Agriculture: Rice Pest Management Guidelines

Seed Rot and Seedling Diseases

  • Seed Rot and Seedling Diseases: Achlya klebsiana, Pythium spp.
  • Symptoms

    Seed rot and seedling diseases often appear within a few days of planting. Whitish outgrowths of fungal mycelium emerge from cracks in the seed glumes or from the collar of the infected seedling's plumule. After a few days, the fungal mycelium resembles a halo that radiates from the infection point on the seed or seedling. Various algae colonize the fungal growth turning it green. In some cases the infected seed appears within a dark circular spot on the soil surface. This too may be the result of algae growth, but is most probably caused by secondary invasion of the seed and fungus by various aquatic bacteria. Early infection of germinating seeds, especially when temperatures are cool, will often result in seed rot or seedling mortality.

    If seedlings produce primary leaves and roots before infection occurs, they usually survive but are typically stunted. Leaves and sheaths become yellow or chlorotic, and further development is retarded. The typical fungal halo is usually evident. If infection occurs after seedlings are well established, there is generally little apparent effect.

    Comments on the Disease

    The disease, although prevalent throughout the rice-producing areas of California, is generally more severe when cool temperatures, which are unfavorable for rice growth, occur at or shortly after planting time. If ideal conditions for development of seed rot and seedling diseases occur, water-sown rice often is severely infected within a few days after seeding, resulting in reduced plant stands or reduced seedling vigor.


    Seed treatments with fungicides provide protection against seed rot and seedling diseases, especially if seed is planted early or if environmental conditions are unfavorable to germination and seedling growth. Uneven stands caused by seed rot and seedling diseases can be partly compensated for by increasing seeding rates.

    Cultural Control

    Plant high quality rice seed (preferably certified seed) with 85% germination or more and a bushel weight of 44 pounds or more. Plant when water temperatures are favorable for rice seed germination and growth of rice seedlings (preferably above 70°F or 21°C). Maintain a uniform water depth of about 4 inches or 10 cm; this will also improve germination, rice stand establishment, and tillering. If the field has had severe problems in the past with seedling diseases or temperatures are expected to be cool at or shortly after planting, an increased seeding rate may be advisable.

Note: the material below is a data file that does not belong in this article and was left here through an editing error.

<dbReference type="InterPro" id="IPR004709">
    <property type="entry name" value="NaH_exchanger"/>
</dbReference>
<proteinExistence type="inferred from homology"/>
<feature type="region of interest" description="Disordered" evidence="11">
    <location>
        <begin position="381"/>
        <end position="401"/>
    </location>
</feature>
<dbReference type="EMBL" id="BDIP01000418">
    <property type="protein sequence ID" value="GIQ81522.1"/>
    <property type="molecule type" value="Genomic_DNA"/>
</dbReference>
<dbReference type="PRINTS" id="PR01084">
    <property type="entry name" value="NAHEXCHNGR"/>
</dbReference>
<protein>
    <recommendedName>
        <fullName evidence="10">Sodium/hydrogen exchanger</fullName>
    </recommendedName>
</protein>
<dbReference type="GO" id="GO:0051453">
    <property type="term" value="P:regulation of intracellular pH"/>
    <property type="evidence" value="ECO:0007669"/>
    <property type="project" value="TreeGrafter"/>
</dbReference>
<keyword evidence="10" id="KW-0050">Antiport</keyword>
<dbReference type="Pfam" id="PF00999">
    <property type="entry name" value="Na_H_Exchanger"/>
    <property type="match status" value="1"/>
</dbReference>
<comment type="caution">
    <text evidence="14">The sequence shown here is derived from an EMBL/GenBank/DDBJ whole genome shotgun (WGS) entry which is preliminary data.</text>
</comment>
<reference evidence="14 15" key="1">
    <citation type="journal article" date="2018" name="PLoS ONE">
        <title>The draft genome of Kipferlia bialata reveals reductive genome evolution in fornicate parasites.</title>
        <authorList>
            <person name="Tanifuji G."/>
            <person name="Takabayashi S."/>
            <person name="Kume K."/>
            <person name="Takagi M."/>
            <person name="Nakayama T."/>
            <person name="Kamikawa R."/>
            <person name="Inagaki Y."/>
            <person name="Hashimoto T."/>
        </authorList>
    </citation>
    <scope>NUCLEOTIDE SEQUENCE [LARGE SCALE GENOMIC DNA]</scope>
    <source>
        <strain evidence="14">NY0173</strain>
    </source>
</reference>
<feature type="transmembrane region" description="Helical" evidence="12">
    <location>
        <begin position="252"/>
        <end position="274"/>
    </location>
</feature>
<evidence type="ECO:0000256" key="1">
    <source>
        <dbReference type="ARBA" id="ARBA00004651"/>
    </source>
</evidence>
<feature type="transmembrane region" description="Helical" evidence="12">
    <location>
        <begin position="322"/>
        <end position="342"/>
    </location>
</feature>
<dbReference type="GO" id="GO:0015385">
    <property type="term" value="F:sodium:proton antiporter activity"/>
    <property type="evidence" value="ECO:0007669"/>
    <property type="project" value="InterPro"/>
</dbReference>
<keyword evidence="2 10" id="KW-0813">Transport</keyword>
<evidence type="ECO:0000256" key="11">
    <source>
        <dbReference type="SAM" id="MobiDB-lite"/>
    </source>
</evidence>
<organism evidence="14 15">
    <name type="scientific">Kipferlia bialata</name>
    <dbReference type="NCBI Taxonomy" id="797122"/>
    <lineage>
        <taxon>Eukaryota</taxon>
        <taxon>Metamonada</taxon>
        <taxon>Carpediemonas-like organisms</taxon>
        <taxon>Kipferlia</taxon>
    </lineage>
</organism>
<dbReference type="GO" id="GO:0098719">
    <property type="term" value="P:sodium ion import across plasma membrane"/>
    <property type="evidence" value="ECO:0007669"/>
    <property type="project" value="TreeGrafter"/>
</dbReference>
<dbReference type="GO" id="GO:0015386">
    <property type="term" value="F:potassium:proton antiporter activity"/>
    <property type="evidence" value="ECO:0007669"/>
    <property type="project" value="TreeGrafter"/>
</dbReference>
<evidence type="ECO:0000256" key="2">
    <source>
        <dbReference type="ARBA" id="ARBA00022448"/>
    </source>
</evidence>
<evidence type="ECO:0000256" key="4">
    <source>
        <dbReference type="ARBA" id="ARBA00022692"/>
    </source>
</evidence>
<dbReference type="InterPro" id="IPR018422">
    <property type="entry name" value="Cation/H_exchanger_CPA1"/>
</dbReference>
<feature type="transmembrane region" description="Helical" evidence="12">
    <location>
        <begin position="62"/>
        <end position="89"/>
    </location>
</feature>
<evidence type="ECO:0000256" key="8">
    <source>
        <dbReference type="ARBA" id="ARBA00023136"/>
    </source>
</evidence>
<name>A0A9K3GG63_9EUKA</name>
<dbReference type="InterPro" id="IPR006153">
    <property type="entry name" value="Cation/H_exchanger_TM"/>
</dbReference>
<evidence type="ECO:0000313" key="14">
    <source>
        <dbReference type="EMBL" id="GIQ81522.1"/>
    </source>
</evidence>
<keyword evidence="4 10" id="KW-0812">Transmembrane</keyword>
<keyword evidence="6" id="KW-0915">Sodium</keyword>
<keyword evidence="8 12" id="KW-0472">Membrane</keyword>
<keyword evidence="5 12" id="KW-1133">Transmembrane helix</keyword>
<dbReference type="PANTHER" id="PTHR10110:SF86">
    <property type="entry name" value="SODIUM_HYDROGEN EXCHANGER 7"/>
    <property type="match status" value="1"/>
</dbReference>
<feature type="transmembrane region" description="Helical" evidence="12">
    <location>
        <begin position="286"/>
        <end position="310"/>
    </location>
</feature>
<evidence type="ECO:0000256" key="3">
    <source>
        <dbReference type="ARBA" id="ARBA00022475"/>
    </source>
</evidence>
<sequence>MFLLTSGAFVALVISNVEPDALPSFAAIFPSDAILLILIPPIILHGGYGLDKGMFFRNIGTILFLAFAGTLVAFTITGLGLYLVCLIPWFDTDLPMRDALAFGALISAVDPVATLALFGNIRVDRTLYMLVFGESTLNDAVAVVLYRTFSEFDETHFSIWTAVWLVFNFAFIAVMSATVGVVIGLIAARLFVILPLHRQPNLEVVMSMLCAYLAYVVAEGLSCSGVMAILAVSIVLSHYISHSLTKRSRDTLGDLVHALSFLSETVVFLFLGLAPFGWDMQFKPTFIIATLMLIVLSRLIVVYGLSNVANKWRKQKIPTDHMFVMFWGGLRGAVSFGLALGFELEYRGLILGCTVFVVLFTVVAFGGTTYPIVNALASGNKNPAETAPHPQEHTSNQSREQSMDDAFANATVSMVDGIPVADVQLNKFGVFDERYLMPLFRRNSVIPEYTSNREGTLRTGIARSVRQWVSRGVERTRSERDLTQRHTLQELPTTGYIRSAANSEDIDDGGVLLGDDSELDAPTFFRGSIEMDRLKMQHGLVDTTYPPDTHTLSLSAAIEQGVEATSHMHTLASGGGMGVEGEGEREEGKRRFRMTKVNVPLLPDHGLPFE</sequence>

Organically Acceptable Methods

    Recommended cultural controls are organically acceptable.

    Treatment Decisions

    The benefits from fungicide seed treatment in water-sown rice are most obvious during the early planting season when environmental conditions are often unfavorable for germination and seedling growth. Chemical seed treatment increases the percent stand establishment, thus reducing the need to replant and helping to establish uniform rice stands.

    Common name Amount to use per 100 lb seed REI‡ PHI‡
    (Example trade name) (hours) (days)
    Not all registered pesticides are listed. The following are ranked with the pesticides having the greatest IPM value listed first—the most effective and least likely to cause resistance are at the top of the table. When choosing a pesticide, consider information relating to the pesticide’s properties and application timing, honey bees, and environmental impact. Always read the label of the product being used.
    (Champ Formula 2) 2–4 fl oz 48 NA
    MODE-OF-ACTION GROUP NAME (NUMBER1): Multi-site contact (M1)
    COMMENTS: Treat rice seed before soaking for water-sown rice. Follow label directions for disposal of soak water. Contact your farm advisor regarding specific recommendations for your area. Not all copper compounds are approved for use in organic production; be sure to check individual products.
    Restricted entry interval (REI) is the number of hours (unless otherwise noted) from treatment until the treated area can be safely entered without protective clothing. Preharvest interval (PHI) is the number of days from treatment to harvest. In some cases the REI exceeds the PHI. The longer of two intervals is the minimum time that must elapse before harvest.
    1 Group numbers are assigned by the Fungicide Resistance Action Committee (FRAC) according to different modes of actions. Fungicides with a different Group number are suitable to alternate in a resistance management program. For fungicides with mode-of-action Group numbers 1, 4, 9, 11, or 17, make no more than one application before rotating to a fungicide with a different mode-of-action Group number; for fungicides with other Group numbers, make no more than two consecutive applications before rotating to fungicide with a different mode-of-action Group number.
    NA Not applicable
    Text Updated: 04/04
    Treatment Table Updated: 10/15